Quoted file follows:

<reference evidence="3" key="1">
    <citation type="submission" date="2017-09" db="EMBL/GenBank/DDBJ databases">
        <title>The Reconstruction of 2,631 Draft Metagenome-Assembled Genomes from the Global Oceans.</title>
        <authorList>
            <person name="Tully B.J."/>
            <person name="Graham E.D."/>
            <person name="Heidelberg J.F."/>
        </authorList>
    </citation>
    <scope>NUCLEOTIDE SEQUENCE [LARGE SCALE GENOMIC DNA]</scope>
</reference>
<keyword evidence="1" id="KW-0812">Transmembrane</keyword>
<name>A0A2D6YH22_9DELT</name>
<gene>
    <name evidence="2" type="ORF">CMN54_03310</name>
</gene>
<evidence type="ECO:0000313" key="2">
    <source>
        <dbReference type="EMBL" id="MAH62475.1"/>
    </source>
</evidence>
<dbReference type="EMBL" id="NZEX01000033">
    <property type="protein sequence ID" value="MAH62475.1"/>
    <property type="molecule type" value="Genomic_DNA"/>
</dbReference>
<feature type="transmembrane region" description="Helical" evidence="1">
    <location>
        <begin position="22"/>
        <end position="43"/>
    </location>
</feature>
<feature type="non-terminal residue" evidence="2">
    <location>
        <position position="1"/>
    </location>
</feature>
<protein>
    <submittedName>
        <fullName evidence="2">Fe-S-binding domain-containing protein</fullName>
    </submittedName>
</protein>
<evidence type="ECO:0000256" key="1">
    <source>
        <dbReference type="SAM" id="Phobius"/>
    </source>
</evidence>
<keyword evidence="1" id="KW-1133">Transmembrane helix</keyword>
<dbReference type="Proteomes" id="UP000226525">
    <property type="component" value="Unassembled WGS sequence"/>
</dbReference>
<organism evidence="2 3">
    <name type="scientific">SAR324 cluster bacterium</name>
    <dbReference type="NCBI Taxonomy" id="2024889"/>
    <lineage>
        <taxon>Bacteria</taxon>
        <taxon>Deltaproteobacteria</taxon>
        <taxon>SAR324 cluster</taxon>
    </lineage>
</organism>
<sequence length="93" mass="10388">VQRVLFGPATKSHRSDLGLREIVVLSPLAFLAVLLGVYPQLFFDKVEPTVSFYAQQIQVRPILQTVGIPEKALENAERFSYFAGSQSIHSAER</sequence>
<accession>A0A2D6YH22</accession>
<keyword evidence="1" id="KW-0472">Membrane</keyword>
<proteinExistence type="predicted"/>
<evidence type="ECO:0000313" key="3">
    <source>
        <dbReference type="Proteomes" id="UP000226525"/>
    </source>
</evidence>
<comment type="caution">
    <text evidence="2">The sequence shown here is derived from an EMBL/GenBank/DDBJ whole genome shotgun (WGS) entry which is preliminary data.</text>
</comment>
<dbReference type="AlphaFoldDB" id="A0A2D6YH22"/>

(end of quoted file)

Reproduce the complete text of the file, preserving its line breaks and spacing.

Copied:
<reference evidence="3" key="1">
    <citation type="submission" date="2017-09" db="EMBL/GenBank/DDBJ databases">
        <title>The Reconstruction of 2,631 Draft Metagenome-Assembled Genomes from the Global Oceans.</title>
        <authorList>
            <person name="Tully B.J."/>
            <person name="Graham E.D."/>
            <person name="Heidelberg J.F."/>
        </authorList>
    </citation>
    <scope>NUCLEOTIDE SEQUENCE [LARGE SCALE GENOMIC DNA]</scope>
</reference>
<keyword evidence="1" id="KW-0812">Transmembrane</keyword>
<name>A0A2D6YH22_9DELT</name>
<gene>
    <name evidence="2" type="ORF">CMN54_03310</name>
</gene>
<evidence type="ECO:0000313" key="2">
    <source>
        <dbReference type="EMBL" id="MAH62475.1"/>
    </source>
</evidence>
<dbReference type="EMBL" id="NZEX01000033">
    <property type="protein sequence ID" value="MAH62475.1"/>
    <property type="molecule type" value="Genomic_DNA"/>
</dbReference>
<feature type="transmembrane region" description="Helical" evidence="1">
    <location>
        <begin position="22"/>
        <end position="43"/>
    </location>
</feature>
<feature type="non-terminal residue" evidence="2">
    <location>
        <position position="1"/>
    </location>
</feature>
<protein>
    <submittedName>
        <fullName evidence="2">Fe-S-binding domain-containing protein</fullName>
    </submittedName>
</protein>
<evidence type="ECO:0000256" key="1">
    <source>
        <dbReference type="SAM" id="Phobius"/>
    </source>
</evidence>
<keyword evidence="1" id="KW-1133">Transmembrane helix</keyword>
<dbReference type="Proteomes" id="UP000226525">
    <property type="component" value="Unassembled WGS sequence"/>
</dbReference>
<organism evidence="2 3">
    <name type="scientific">SAR324 cluster bacterium</name>
    <dbReference type="NCBI Taxonomy" id="2024889"/>
    <lineage>
        <taxon>Bacteria</taxon>
        <taxon>Deltaproteobacteria</taxon>
        <taxon>SAR324 cluster</taxon>
    </lineage>
</organism>
<sequence length="93" mass="10388">VQRVLFGPATKSHRSDLGLREIVVLSPLAFLAVLLGVYPQLFFDKVEPTVSFYAQQIQVRPILQTVGIPEKALENAERFSYFAGSQSIHSAER</sequence>
<accession>A0A2D6YH22</accession>
<keyword evidence="1" id="KW-0472">Membrane</keyword>
<proteinExistence type="predicted"/>
<evidence type="ECO:0000313" key="3">
    <source>
        <dbReference type="Proteomes" id="UP000226525"/>
    </source>
</evidence>
<comment type="caution">
    <text evidence="2">The sequence shown here is derived from an EMBL/GenBank/DDBJ whole genome shotgun (WGS) entry which is preliminary data.</text>
</comment>
<dbReference type="AlphaFoldDB" id="A0A2D6YH22"/>